Alas, somehow we finally made it out of there. Well, not somehow exactly, but with the help of Buch and his Russian military jeep. We needed to leave the land and get on our way, we knew that this wasn’t our seed camp place. So we loaded Buch’s jeep full of all of our shit, saddled up our ponies and set out on a very hot, long ride. The goal, which I completely disagreed with, was to travel 55km to set up seed camp near a town where we could have seed camp. This sounded ridiculous to me, because last year some people told me they would travel 20-25km a day. And this was our very first day! Anyways, we set out on our journey, everyone on horseback and leading our barren backed pack horses. (The pack horses were just not ready to be packed. This takes very calm horses and lots of energy into accustoms T them to these weird, scary, lumpy, annoying, alarming bags upon this backs. We had a pack horse fiasco where we lost Split Ear aka Kasha aka Cinnamon and couldn’t find him for a whole day after he got super spooked and went crazy while trying to pack him with some empty saddlebags. Choose pack horses wisely, folks!)
The ride was largely anti-climactic. Very beautiful arid landscapes, descending down steep mountains and winding through valleys. As the day wore on, we were riding directly into the blazing high elevation sun. We were continually told to pick up the pace because we needed to make it so far and we had only riden so little. The jeep was following us, meeting up with us periodically. Sera was in the jeep with our stuff and Buch because she was thrown off her horse Polvo on her first ride with him, and has something like a torn rotator cuff. After 4ish hours of non-stop riding, I realized that I was the only one without a hat and I really wasn’t doing well anymore. I wanted to take a break to rest some, but some people in the group didn’t mind that heat stroke was setting in for me and decided that traveling on was more important. Eventually, I became faint so I got off of my horse, River, and hopped in the Jeep for the duration of the ride. Needless to say, we did not make it the intended 55km. We probably made it about 30km until the sun sank into the sky and it was clear that no matter how badly some of the people wanted to reach this goal, it just wasn’t happening.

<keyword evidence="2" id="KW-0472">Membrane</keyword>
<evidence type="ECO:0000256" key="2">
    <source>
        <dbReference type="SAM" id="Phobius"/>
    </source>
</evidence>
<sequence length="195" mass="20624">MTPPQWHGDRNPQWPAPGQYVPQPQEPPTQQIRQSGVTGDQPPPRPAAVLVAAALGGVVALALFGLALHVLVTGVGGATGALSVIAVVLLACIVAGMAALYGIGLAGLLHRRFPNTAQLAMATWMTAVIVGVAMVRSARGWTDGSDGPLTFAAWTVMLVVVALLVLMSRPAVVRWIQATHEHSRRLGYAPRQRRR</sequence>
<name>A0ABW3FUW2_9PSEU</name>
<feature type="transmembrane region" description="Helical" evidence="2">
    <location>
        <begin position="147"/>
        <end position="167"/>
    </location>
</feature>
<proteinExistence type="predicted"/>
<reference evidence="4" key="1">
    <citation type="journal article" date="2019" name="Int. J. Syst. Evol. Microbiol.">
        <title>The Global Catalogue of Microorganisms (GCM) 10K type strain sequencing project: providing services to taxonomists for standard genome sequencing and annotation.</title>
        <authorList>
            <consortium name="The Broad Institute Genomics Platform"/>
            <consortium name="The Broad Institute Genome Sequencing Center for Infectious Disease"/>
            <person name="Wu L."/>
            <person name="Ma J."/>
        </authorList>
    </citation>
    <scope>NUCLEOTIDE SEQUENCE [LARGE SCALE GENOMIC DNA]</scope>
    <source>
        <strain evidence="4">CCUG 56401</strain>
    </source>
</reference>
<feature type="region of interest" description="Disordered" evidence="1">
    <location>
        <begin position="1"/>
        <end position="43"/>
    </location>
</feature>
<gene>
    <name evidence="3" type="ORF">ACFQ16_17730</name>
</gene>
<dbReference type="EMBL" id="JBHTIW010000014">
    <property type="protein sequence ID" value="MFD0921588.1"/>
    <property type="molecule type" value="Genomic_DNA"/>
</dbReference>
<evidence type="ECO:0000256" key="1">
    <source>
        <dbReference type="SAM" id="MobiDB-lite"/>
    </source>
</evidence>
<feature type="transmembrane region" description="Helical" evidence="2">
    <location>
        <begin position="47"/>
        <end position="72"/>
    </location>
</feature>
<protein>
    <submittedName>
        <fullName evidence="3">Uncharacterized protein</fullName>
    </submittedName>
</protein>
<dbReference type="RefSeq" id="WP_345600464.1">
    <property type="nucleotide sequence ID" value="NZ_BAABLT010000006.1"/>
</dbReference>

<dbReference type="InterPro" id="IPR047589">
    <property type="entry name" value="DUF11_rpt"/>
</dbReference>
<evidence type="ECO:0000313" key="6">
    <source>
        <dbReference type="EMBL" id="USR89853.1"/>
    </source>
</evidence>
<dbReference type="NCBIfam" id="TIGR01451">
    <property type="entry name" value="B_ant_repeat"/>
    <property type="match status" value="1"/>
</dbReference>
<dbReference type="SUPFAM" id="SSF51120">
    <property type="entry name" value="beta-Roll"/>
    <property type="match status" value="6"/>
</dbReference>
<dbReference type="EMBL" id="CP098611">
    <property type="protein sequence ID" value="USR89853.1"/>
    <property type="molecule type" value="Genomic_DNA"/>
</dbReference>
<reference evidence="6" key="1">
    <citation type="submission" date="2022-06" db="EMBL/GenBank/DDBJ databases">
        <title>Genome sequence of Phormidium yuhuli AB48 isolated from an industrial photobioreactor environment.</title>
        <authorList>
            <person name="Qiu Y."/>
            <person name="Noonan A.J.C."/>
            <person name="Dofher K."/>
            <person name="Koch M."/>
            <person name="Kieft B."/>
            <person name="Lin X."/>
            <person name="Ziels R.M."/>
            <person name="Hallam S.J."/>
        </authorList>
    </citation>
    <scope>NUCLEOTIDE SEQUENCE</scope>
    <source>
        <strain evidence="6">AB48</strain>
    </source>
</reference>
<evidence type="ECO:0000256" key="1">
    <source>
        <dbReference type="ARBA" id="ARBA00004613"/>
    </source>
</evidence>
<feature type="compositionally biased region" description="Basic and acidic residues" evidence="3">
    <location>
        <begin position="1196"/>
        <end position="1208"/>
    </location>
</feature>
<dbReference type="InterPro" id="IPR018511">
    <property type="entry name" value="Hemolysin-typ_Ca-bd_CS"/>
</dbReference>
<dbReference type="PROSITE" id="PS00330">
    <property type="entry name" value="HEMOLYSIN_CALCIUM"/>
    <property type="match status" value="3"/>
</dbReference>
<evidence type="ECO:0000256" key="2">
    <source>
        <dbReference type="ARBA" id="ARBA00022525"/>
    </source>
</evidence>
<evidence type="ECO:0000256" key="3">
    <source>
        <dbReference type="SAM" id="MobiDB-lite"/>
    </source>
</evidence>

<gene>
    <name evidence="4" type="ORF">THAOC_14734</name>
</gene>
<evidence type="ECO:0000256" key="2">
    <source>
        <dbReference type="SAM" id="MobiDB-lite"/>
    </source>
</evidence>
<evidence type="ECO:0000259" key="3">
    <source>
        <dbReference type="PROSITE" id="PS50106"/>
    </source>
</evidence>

The place that we got to was incredibly luscious and beautiful! Literally a breath of fresh air. Everyone was excited to be in such a beautiful spot. The earth was a carpet of wild flowers and deliciously thick grass for our horses, mountains and interesting geological rock formations, a pure clean flowing river was right below our camp. We all wanted to stay for awhile and have our seed camp here.
That night, I went to sleep with a bad case of heat exhaustion. I was feverish and hot to the touch but shivering with chills. Nausea, dizziness, fatigue, no appetite for food or water. I woke up at 1am and vomited laboriously into the moonflowers until the sun came up, where in which I promptly fell asleep completely exhausted on my sleeping pad outside the tent.
At 7am, I was awoken and told that we were moving camp because Buch was willing to take our stuff further for us. This was completely unnecessary. We were right beside a road with semi-frequent traffic which we could get to town for a food run for, town was 20km away. We didn’t need to leave. Our horses and humans were exhausted from such a stressful and long first day of riding. I personally was very ill from the sun poisoning and there was no way I could ride, let alone sit up and have an intelligible conversation with someone. Anyways, they decided to leave and ride 25 more I’m further. Delirious off of 2 hours of sleep and a wrecked body, I dragged myself to a nice hole in some rocks and filled it with diarrhea instead of sticking around for the debate on what to do that day. Over the hours of trying to get our shit together to pile into the truck to leave, it became apparent that my condition was quickly worsening, unable to keep liquids inside of me. The sun grew higher in the sky and began scorching out whatever life I had left inside of me. I laid in the meter of shade next to the jeep and waited for everyone to pile our stuff in the jeep. Saya so sweetly volunteered to come with me, and Buch, Saya and I were off on a very cramped, bumpy 2 hour ride to the hospital.